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Communications The Internet

The Internet Has Transformed Modern Divorce 277

Posted by Soulskill
from the you-lead-billy's-wow-raids-on-tuesdays,-i'll-take-fridays dept.
stern writes "The internet may be contributing to divorces (thanks, Facebook!) but it's also reducing the pain, especially the bitter fighting associated with joint custody. Calendars are now much easier to coordinate, and if one parent denies a court-ordered phone call to another, there's no way to hide the fact that the call didn't happen. Because of these and other technologies, divorce has changed radically in the last ten years. From the article: 'When [one divorcee] requested court-mandated parent counseling, the judge ordered the two to use an online tool called Our Family Wizard instead. Now, lawyers supervise e-mail exchanges between her and her ex, ensuring that each party responds to the other in a timely manner. All e-mails are time dated and tracked. Parents can create a shared expense log and receive automated notices and reminders about parental obligations.'"
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The Internet Has Transformed Modern Divorce

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  • Re:Sigh (Score:2, Interesting)

    by SteveFoerster (136027) <steve AT stevefoerster DOT com> on Saturday November 24, 2012 @06:49PM (#42083845) Homepage

    I'm sad my parents didn't divorce sooner. Heck, I wish my mother had had the sense to get away from my abusive father within the first year of her marriage.

    Does that mean you were born by then, or do you just really, really love your mom?

  • Unfortunately .... (Score:5, Interesting)

    by Anonymous Coward on Saturday November 24, 2012 @06:59PM (#42083883)

    I'm a divorced parent myself, and I found myself at least partially agreeing with one of the people who commented on the original article on the NYT web site. He said he doesn't understand America's insistence on joint custody and co-parenting with these toxic relationships that end in messy divorces.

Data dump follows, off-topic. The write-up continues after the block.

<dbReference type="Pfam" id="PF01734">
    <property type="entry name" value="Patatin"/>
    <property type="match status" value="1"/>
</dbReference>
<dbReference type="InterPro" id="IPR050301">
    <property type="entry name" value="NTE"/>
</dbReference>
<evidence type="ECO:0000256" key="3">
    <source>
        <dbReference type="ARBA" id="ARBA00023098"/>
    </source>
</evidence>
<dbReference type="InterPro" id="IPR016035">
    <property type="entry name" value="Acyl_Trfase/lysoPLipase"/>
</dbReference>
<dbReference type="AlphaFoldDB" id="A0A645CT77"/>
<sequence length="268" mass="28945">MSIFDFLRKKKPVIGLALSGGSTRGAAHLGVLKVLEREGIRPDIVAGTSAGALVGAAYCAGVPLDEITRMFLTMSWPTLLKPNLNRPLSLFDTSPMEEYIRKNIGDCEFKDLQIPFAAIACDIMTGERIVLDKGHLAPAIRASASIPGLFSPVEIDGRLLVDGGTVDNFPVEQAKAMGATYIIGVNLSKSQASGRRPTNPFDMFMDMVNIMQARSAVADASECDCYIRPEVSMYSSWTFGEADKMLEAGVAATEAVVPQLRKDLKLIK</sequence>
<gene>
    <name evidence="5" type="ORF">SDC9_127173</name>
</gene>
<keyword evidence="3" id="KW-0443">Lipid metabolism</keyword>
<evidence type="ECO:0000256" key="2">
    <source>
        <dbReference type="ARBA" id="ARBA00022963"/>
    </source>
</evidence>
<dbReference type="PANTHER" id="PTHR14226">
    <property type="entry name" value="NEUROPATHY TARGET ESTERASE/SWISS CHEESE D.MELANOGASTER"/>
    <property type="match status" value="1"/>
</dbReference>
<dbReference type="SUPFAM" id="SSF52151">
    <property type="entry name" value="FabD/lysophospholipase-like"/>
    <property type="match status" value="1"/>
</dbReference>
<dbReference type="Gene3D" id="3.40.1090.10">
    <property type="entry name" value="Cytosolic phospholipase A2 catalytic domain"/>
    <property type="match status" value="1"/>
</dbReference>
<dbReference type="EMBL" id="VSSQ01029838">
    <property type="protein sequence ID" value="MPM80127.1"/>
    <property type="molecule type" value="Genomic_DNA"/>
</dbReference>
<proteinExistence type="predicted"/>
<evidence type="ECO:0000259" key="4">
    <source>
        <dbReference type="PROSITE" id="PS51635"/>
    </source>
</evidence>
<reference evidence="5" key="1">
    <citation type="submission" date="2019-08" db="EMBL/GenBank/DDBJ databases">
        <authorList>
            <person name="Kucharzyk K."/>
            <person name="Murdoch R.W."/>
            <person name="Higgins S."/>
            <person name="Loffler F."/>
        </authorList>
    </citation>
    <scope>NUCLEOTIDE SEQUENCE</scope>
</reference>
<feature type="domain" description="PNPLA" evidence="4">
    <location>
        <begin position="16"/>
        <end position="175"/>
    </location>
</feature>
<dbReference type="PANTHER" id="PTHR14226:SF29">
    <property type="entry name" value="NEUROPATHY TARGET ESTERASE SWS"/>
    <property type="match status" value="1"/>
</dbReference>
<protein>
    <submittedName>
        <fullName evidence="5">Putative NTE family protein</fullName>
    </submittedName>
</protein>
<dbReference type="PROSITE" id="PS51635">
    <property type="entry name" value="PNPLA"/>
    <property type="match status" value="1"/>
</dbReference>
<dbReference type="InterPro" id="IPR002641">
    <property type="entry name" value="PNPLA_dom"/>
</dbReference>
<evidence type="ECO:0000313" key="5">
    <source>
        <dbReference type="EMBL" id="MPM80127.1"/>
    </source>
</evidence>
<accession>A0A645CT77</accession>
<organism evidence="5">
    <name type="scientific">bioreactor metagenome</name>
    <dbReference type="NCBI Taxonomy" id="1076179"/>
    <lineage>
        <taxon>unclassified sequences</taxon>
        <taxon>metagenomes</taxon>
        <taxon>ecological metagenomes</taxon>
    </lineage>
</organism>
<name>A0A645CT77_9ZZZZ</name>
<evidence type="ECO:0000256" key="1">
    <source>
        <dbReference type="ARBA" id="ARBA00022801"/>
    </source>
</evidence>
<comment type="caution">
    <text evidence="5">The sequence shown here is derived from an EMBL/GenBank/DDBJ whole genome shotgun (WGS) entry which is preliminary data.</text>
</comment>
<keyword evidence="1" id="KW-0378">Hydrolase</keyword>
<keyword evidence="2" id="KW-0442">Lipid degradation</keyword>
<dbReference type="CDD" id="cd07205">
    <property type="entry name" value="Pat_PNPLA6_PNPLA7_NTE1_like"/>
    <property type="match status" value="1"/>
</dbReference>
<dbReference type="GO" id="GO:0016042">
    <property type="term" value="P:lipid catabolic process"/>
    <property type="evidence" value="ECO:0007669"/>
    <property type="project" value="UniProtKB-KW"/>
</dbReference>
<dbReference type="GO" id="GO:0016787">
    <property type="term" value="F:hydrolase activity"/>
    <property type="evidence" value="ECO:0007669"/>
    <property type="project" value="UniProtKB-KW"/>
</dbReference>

I can't speak for the accuracy of his claim that in "other cultures", it's usually a winner take all scenario where one parent walks away and disappears, and the other steps up to raise the kid. But I definitely think there are times when this really is the best outcome for the kid.

    It seems like we've made an automatic assumption that it's universally best for the kid(s) to spend as much time as possible with both parents, and on the surface such a suggestion sounds plausible. But not all marriages end simply because both people were immature and foolishly got married too quickly. Many times, one parent has a drug or alcohol addiction and becomes unbearable to live with. Other times, like in my own situation, the other parent suffers from mental illness (and contrary to what you may hear - medications for such things as bipolar disorder don't ever fully bring some people back into reality).

    Our court systems essentially force these unfit parents to pretend they're able and willing to parent anyway, and the kid(s) pay the price.